The Ten Commandments of Social Media

by Simon. Average Reading Time: about 5 minutes.

If you’ve ever wondered how to go about the whole social media thing, Lon Safko, author of the Social Media Bible suggests 10 commandments that go a long way to embracing the phenomenon:

Commandments 1. Thou Shalt Blog (like crazy)

Blogging, although possibly now considered old school is a first priority. Set up a blog, a personal blog, a business blog, says Safko, It’s easier than you think. There are a multitude of Blog providers and software for self-hosting. My clear favourite is WordPress, which provides a hosted solution much like Blogger.com or GoingOn.com, or in my case, the software to setup and manage your own blog.

Commandments 2. Thou Shalt Create Profiles (everywhere)

Create profiles on the websites that interest you; do it now before someone else takes them. Once they are gone, they are gone forever. That’s commonly called cyber squatting. So get out there. If you have a personal brand, set up all the profiles you can against that brand, alternatively just use your name. For example, You can see my Google and Facebook profiles, the later of which has allowed me my own distinct URL. You can see more of my profiles via the links in the footer of my website. For the technically-minded, you can use Open Social to make filling in your profiles as easy as a click of a button.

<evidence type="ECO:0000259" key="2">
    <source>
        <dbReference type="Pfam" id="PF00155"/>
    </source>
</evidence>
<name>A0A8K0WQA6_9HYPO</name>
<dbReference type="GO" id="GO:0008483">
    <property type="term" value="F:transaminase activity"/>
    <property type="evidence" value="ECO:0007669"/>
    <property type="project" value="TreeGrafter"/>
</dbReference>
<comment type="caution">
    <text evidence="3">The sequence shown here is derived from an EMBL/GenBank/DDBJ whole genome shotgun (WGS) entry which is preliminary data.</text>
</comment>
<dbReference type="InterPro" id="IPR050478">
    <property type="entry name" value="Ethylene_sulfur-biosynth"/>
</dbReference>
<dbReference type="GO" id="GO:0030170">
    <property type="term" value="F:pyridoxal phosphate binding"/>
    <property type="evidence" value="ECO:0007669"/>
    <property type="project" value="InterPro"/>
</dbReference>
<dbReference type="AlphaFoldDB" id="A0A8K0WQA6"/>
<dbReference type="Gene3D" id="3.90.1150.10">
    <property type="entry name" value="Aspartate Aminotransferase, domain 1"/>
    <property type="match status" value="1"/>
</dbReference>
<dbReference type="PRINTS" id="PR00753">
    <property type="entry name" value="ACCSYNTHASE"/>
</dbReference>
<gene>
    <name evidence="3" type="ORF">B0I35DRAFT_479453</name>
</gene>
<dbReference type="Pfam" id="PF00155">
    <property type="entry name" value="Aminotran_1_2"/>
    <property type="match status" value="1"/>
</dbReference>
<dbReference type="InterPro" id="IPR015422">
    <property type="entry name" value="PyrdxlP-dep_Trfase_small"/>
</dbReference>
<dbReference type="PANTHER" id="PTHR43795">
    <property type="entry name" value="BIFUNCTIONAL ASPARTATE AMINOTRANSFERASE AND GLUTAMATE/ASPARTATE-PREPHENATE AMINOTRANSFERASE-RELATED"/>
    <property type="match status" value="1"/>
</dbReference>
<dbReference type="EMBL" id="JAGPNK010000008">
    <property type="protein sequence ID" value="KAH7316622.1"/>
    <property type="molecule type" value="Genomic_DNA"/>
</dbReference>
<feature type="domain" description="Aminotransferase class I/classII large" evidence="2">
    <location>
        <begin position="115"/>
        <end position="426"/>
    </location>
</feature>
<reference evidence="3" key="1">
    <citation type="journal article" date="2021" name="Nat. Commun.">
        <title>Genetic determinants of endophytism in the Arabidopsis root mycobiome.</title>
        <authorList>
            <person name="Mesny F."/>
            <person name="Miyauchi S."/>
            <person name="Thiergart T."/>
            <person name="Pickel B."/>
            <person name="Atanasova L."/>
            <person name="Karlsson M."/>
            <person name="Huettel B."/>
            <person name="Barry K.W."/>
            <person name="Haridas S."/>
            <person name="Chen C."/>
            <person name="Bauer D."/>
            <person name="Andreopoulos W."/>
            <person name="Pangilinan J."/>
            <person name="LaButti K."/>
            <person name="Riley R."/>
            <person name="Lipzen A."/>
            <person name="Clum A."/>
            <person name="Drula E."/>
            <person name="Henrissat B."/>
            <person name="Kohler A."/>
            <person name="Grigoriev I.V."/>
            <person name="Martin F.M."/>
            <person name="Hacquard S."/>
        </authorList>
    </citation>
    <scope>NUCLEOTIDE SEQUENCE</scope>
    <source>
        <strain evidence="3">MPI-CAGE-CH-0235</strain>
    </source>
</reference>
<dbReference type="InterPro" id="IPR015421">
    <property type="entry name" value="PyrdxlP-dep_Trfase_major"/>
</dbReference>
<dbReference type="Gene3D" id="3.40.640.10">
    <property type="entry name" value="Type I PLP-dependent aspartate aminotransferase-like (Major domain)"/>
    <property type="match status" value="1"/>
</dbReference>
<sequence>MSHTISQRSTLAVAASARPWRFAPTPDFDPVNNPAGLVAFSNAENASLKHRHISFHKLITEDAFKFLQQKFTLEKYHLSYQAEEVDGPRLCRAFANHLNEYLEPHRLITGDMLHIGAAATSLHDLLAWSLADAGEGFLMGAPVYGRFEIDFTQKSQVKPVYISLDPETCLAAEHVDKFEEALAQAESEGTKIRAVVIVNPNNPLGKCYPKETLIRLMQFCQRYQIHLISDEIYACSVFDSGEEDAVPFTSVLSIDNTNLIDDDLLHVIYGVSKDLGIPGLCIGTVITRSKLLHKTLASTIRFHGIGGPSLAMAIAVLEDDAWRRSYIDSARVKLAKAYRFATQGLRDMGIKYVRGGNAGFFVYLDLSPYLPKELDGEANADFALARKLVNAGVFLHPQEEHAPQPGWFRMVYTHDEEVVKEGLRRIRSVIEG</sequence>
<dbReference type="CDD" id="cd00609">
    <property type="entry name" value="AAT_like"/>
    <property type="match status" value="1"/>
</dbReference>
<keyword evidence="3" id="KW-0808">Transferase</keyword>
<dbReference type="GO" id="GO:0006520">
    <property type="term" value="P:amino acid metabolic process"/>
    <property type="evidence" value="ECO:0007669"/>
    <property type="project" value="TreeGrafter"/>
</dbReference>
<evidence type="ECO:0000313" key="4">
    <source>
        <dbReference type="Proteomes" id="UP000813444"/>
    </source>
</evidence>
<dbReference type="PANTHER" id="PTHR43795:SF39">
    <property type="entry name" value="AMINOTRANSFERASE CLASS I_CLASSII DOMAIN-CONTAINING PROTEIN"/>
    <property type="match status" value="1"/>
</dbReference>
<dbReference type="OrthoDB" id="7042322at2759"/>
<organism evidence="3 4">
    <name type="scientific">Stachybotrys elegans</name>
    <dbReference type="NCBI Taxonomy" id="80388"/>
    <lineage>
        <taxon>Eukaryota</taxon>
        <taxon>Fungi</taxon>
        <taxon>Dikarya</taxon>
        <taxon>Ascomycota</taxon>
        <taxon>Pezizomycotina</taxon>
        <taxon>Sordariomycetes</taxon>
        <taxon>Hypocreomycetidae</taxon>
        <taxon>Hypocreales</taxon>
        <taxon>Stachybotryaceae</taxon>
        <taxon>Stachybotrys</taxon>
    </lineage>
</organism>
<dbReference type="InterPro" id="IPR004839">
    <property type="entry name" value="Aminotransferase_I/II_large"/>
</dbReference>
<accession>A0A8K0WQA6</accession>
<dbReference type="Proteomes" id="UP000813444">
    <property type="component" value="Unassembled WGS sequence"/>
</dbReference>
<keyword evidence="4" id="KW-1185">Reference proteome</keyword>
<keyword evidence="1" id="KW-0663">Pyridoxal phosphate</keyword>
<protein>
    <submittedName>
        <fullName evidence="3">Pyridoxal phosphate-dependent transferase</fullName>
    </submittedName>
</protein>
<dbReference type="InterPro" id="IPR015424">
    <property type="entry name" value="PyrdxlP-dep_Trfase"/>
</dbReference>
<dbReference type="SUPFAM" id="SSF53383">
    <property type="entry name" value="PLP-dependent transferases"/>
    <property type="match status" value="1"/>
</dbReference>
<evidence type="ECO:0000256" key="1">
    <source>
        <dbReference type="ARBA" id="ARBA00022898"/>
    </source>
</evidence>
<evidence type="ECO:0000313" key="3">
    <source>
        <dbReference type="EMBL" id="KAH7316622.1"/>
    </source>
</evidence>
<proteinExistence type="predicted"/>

Commandments 3. Thou Shalt Upload Photos (lots of them)

Upload photographs. You’ve got them, afterall you probably own the latest and greatest digital SLR from Canon or Nikon. Don’t upload the one with you with a lampshade on your head, that’s somewhat counter-productive; but other photographs? Absolutely; show your creativity and interests. Customers want to see and participate. You want to give people a face to go with your company. Sites such as Flickr, known for hosting some stunning photographs, are regularly used as a private area through which not only photographs, but product designs can be discussed and developed with clients. Photobucket is another example, albeit more consumer orientated.

Commandments 4. Thou Shalt Upload Videos (all you can find)

Safko, like many others, sees videos becoming an important part of business interactions: You all have got videos. I don’t care whether it’s training videos or customer videos, grab your video camera and go interview some of your customers. What’s better than seeing your customer’s smiley face on your Web site? And it doesn’t cost anything. Fortunately, much like the plethora of photo sites, there are some really great video websites out there. My favourite is Vimeo, but you could also use the more familiar and popular YouTube.

Commandments 5. Thou Shalt Podcast (often)

In my opinion this is a tricky one, much like video. Safko suggest if you’re too cheap to get a camera, use the free audio software that’s in your computer. That’s what I did. I created 48 audio podcasts. If you take the podcasts I did for my book and played them back-to-back, they run 24 continuous hours of interviews. You can do that. It’s free. It just takes time. But like video, people don’t necessarily have the time, budget or talent to produce relatively decent Podcasts. If you’re going to create decent Podcast, however, put them on iTunes where they can easily be found. If you have a smart phone, you could also try the AudioBoo and Qik, they are simply awesome at recording and publishing Podcasts and Videocasts respectively.